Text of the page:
Silicon is the basis of most modern technology, including cellular phones and computers. But according to Tel Aviv University researchers, this material is quickly becoming outdated in an industry producing ever-smaller products that are less harmful to the environment.

The researchers have brought together cutting-edge techniques from multiple fields of science to create protein-based transistors from organic materials found in the human body. They could become the basis of a new generation of nano-sized technologies that are both flexible and biodegradable.


The researchers turned to biology and chemistry for a different approach to building a transistor. When applied to a base material various combinations of blood, milk, and mucus proteins molecules self-assemble to create a semi-conducting film on a nano-scale. In the case of blood protein, for example, the film has a thickness of approximately 4 nm. The researchers have already succeeded in taking the first step towards biodegradable displays.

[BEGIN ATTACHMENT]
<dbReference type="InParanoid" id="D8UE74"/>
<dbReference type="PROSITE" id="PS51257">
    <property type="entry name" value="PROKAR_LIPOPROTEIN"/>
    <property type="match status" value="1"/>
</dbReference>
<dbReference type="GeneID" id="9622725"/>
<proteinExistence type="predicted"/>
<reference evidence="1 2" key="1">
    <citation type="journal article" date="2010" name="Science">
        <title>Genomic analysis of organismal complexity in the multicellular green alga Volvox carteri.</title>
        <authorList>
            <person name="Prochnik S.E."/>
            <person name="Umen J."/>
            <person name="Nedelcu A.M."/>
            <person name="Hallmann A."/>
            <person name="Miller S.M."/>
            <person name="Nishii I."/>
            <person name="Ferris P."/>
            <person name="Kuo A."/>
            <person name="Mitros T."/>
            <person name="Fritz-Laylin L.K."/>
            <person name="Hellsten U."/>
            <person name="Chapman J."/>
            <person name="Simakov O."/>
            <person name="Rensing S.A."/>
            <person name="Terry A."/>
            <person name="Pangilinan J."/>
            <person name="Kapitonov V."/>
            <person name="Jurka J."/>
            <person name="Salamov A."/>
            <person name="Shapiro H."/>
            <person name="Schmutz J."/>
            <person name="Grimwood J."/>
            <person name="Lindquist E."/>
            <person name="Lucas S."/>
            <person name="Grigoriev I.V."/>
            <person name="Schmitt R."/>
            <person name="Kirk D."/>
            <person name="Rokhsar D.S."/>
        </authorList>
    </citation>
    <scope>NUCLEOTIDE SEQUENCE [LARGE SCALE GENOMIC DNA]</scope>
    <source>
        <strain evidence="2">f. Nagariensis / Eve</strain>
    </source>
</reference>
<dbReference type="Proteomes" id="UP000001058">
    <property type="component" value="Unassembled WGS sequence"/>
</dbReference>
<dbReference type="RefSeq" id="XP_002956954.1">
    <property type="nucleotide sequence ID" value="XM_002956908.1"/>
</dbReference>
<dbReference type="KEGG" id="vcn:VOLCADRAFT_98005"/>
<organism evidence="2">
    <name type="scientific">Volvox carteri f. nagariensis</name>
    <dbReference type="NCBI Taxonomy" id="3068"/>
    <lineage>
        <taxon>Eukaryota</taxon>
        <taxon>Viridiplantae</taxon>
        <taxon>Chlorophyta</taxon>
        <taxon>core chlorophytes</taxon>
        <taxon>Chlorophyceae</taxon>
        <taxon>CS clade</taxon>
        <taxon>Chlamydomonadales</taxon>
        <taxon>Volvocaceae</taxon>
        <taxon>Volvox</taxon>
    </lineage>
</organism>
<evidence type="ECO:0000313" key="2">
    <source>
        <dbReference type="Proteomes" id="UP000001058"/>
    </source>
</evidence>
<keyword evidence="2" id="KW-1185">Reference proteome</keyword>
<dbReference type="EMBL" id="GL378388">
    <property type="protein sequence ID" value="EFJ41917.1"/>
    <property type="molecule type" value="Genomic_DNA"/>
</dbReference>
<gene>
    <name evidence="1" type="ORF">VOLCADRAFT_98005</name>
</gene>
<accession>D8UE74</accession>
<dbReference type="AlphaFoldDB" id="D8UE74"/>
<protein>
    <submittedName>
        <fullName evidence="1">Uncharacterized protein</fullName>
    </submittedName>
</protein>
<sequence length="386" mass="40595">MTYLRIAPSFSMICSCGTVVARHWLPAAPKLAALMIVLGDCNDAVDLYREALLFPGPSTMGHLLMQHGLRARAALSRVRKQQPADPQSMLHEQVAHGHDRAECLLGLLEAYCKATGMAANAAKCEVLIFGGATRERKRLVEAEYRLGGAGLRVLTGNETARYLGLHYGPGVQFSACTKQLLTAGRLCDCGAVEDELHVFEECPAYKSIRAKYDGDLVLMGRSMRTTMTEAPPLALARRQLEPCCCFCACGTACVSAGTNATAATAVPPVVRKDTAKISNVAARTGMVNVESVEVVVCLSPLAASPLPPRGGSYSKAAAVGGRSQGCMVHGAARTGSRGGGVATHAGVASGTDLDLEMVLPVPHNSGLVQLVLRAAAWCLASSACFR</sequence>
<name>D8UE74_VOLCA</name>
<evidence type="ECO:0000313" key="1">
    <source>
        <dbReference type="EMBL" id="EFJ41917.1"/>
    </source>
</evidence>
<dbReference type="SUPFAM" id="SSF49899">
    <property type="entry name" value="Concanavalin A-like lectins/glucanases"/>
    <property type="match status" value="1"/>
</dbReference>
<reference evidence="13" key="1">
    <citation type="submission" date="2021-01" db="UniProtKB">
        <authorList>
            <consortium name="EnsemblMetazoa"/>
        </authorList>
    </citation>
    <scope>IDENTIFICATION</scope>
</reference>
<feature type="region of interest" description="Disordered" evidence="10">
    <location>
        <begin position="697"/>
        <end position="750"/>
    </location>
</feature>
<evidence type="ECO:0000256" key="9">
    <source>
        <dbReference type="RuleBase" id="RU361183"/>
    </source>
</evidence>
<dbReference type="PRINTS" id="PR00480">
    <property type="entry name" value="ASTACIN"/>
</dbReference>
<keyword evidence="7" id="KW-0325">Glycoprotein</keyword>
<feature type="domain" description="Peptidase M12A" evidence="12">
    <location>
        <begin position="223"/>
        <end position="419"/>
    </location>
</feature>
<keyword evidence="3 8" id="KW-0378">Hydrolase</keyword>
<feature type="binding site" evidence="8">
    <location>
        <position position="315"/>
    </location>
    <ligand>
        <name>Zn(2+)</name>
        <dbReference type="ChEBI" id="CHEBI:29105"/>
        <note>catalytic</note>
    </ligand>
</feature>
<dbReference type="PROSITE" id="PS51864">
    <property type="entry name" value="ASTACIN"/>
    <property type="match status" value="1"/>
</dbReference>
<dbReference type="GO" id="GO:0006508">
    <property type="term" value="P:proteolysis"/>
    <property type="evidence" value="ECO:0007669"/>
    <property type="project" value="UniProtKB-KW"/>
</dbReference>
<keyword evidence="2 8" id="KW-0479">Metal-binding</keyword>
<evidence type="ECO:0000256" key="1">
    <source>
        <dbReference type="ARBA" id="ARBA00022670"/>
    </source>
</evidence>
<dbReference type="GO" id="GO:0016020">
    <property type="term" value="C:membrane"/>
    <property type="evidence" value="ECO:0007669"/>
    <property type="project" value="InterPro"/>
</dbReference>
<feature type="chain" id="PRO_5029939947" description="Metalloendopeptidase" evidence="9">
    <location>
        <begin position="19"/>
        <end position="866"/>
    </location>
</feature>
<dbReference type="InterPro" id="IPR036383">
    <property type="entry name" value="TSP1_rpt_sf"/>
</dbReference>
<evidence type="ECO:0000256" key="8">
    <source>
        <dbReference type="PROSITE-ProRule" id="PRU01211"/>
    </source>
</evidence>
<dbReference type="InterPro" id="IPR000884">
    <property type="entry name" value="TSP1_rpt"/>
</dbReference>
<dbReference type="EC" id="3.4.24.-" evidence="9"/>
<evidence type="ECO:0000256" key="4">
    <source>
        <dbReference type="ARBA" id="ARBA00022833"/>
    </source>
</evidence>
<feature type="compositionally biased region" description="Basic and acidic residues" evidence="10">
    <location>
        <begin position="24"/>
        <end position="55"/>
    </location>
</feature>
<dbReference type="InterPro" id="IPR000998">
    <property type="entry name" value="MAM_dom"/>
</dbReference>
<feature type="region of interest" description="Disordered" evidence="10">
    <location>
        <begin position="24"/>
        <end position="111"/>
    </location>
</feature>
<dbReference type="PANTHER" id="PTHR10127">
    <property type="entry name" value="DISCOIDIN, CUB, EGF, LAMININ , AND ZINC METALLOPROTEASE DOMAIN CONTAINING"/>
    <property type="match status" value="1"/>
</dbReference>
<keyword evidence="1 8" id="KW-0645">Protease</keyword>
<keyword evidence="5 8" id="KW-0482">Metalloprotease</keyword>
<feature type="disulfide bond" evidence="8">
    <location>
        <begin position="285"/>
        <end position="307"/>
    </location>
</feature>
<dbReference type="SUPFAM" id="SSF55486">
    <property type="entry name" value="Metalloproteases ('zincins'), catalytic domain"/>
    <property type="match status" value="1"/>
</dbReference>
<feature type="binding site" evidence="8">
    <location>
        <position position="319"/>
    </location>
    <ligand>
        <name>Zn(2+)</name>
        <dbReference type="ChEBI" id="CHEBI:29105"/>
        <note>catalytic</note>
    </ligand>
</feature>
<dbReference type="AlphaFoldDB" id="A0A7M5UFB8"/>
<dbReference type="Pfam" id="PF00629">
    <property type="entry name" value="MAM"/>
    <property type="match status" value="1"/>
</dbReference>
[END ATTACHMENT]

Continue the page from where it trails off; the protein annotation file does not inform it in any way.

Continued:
Together the three different kinds of proteins create a complete circuit with electronic and optical capabilities. Blood protein has the ability to absorb oxygen, which permits the "doping" of semi-conductors with specific chemicals in order to create specific properties. Milk proteins, known for their strength in difficult environments, form the fibers which are the building blocks of the transistors, while the mucosal proteins have the ability to keep red, green and, blue fluorescent dyes separate, together creating the white light emission that is necessary for advanced optics. Overall, the natural abilities of each protein give the researchers unique control over the resulting organic transistor, allowing adjustments for conductivity, memory storage, and fluorescence among other characteristics.